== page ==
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AIDS and Behavior

, Volume 22, Issue 1, pp 127–132 | Cite as

A Randomized Crossover Study Evaluating the Use and Acceptability of the SILCS Diaphragm Compared to Vaginal Applicators for Vaginal Gel Delivery

  • Mags Beksinska
  • Ross Greener
  • Jenni Smit
  • Busi Maphumulo
  • Nonhlanhla Mphili
  • Maggie Kilbourne-Brook
  • Patricia S. Coffey
Brief Report

Abstract

Introduction

This study aimed to assess acceptability and preferences for the SILCS diaphragm for vaginal gel delivery compared to a prefilled applicator.

Methods

A randomized crossover study among 115 women in South Africa, using both methods during five sex acts.

Results

We found no significant differences in acceptability between the two products. Experience of gel leakage after sex was greater when inserted via applicator. More women were interested in SILCS/gel for multipurpose protection (68%) than in either SILCS alone (17%) or microbicide gel alone (14%).

Conclusions

A SILCS gel delivery system for multipurpose prevention seems feasible and acceptable.

Keywords

Diaphragm Barrier methods Gel Multipurpose technology MPT Vaginal applicator 

Notes

Acknowledgements

We would like to thank the women and men from Commercial City Clinic who generously shared their time and views to make this research possible, and Commercial City Clinic staff for providing support for the research activities. The authors would like to thank Jennifer Foster, Clinical Coordinator at PATH, for assistance in developing and coordinating this study. This project was made possible by the generous support of the American people through the United States Agency for International Development (USAID) under the terms of HealthTech Cooperative Agreement #AID-OAA-A-11-00051. The contents are the responsibility of PATH and the MatCH Research Unit and do not necessarily reflect the views of USAID or the US government.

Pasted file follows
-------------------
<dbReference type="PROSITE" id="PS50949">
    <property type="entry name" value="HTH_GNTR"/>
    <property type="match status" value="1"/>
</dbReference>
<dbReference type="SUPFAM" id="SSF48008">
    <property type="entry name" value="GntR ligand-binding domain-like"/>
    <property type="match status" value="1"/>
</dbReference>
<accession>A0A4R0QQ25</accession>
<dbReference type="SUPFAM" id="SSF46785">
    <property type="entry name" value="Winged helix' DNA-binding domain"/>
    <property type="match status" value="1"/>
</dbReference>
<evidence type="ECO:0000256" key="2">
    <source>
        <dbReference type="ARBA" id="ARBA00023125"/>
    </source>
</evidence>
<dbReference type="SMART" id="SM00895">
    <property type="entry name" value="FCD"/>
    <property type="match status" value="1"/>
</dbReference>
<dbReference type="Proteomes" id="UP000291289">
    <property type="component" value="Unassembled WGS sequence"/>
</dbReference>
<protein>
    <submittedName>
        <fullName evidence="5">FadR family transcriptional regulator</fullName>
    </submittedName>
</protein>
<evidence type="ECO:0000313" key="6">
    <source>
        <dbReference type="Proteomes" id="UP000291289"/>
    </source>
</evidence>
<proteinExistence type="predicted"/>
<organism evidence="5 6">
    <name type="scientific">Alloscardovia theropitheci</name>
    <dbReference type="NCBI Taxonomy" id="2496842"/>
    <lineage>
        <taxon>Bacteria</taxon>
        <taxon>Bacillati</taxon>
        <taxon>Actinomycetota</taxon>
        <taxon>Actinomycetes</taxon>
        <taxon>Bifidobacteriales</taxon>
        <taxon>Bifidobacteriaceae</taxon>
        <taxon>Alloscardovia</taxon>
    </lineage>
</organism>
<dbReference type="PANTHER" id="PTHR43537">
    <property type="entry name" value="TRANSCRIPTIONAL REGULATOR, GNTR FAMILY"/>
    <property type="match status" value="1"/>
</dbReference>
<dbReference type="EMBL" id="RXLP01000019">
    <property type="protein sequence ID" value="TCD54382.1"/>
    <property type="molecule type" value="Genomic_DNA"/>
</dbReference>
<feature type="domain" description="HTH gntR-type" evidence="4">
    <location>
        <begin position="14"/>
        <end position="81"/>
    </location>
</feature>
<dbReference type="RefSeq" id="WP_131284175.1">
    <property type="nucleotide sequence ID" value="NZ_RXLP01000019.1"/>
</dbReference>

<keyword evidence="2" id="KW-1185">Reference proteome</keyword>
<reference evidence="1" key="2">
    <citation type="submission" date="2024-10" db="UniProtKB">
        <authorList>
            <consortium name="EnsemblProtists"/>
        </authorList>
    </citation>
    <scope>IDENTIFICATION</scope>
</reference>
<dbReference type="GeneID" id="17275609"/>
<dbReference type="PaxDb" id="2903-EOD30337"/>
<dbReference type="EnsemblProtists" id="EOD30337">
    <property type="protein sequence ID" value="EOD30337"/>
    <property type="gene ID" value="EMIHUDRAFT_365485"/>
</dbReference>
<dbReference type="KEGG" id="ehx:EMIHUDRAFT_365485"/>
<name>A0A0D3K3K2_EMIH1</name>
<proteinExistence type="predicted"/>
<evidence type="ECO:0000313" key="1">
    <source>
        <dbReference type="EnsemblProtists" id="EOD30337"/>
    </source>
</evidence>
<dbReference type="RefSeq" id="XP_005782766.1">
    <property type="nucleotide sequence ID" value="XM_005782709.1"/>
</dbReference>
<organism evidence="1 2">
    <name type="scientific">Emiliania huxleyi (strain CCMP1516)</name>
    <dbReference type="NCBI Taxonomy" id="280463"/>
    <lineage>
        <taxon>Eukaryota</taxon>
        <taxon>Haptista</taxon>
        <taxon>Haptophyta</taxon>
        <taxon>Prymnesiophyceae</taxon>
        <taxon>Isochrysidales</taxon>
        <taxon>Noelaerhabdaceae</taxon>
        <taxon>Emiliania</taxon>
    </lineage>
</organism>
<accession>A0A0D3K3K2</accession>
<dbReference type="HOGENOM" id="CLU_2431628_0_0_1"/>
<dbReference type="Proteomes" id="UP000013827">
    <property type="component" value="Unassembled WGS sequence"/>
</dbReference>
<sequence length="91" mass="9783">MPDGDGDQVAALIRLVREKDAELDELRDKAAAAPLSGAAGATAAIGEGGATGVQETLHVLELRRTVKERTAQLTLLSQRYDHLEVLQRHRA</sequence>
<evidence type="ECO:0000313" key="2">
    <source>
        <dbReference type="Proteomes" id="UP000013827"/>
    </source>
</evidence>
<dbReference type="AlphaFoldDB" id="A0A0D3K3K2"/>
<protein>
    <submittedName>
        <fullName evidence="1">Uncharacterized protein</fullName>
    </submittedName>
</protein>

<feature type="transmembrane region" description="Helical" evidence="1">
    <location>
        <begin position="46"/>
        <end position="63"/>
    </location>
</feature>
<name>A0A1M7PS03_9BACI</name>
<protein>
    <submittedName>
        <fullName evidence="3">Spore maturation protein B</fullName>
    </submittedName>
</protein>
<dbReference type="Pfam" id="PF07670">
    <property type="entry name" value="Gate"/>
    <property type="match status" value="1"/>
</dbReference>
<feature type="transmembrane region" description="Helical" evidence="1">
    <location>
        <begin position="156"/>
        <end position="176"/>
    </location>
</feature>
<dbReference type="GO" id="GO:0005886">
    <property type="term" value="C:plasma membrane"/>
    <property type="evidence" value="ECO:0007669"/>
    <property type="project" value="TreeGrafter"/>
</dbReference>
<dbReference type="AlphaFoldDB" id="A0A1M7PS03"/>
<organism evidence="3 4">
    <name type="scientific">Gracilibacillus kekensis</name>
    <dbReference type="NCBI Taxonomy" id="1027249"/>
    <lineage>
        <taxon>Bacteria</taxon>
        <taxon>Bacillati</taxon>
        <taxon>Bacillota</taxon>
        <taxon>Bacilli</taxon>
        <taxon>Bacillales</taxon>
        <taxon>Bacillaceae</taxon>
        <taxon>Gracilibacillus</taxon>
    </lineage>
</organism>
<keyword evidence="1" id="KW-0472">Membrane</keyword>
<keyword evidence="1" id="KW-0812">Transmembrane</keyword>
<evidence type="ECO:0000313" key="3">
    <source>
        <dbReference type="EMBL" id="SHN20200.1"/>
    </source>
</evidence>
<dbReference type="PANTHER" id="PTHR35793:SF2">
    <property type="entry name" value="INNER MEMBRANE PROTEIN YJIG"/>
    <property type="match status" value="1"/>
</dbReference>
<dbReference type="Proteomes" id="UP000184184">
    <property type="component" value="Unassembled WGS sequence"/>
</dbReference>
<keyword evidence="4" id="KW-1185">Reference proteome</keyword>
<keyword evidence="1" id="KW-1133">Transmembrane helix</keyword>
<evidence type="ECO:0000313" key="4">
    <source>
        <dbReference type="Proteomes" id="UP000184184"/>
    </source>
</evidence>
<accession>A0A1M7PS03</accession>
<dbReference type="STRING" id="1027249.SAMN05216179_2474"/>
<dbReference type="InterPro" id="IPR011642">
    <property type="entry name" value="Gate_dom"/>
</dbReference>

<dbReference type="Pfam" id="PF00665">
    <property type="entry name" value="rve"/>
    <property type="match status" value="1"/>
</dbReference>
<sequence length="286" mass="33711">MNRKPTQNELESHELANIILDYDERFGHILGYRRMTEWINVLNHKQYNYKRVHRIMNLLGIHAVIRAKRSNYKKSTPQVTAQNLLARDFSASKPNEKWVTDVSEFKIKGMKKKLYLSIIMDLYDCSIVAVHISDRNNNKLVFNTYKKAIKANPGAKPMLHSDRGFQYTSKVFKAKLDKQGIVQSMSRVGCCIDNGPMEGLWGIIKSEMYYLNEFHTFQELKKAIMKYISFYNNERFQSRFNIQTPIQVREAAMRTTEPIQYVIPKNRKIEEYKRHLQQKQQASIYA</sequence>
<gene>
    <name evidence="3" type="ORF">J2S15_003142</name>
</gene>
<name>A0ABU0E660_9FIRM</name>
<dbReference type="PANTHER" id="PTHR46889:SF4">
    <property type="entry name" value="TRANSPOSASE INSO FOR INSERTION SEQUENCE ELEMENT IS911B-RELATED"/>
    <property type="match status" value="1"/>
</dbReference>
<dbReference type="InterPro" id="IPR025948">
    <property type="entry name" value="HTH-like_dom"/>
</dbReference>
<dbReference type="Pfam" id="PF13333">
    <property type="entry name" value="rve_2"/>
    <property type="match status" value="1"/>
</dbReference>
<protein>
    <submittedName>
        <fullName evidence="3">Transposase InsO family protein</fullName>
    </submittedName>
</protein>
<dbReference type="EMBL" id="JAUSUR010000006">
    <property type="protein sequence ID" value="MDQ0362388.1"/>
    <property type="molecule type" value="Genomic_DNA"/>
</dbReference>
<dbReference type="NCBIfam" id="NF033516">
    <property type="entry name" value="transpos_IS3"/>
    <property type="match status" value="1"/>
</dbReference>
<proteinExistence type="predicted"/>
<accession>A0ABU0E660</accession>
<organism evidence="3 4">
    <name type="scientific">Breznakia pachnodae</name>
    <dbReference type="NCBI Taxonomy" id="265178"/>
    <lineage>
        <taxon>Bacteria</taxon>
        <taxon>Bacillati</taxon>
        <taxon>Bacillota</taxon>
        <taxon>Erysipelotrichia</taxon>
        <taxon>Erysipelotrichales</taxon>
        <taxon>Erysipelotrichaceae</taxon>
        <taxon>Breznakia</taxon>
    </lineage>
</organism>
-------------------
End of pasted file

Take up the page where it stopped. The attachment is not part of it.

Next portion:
Compliance with Ethical Standards

Conflict of interest

The authors declare they have no conflict of interest.

Ethical Approval

All procedures performed in studies involving human participants were in accordance with the ethical standards of the institutional and/or national research committee and with the 1964 Helsinki declaration and its later amendments or comparable ethical standards.

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Copyright information

© Springer Science+Business Media, LLC 2017

Authors and Affiliations

  1. 1.MatCH Research Unit [Maternal, Adolescent and Child Health Research Unit], Department of Obstetrics and Gynaecology, Faculty of Health SciencesUniversity of the WitwatersrandDurbanSouth Africa
  2. 2.PATHSeattleUSA

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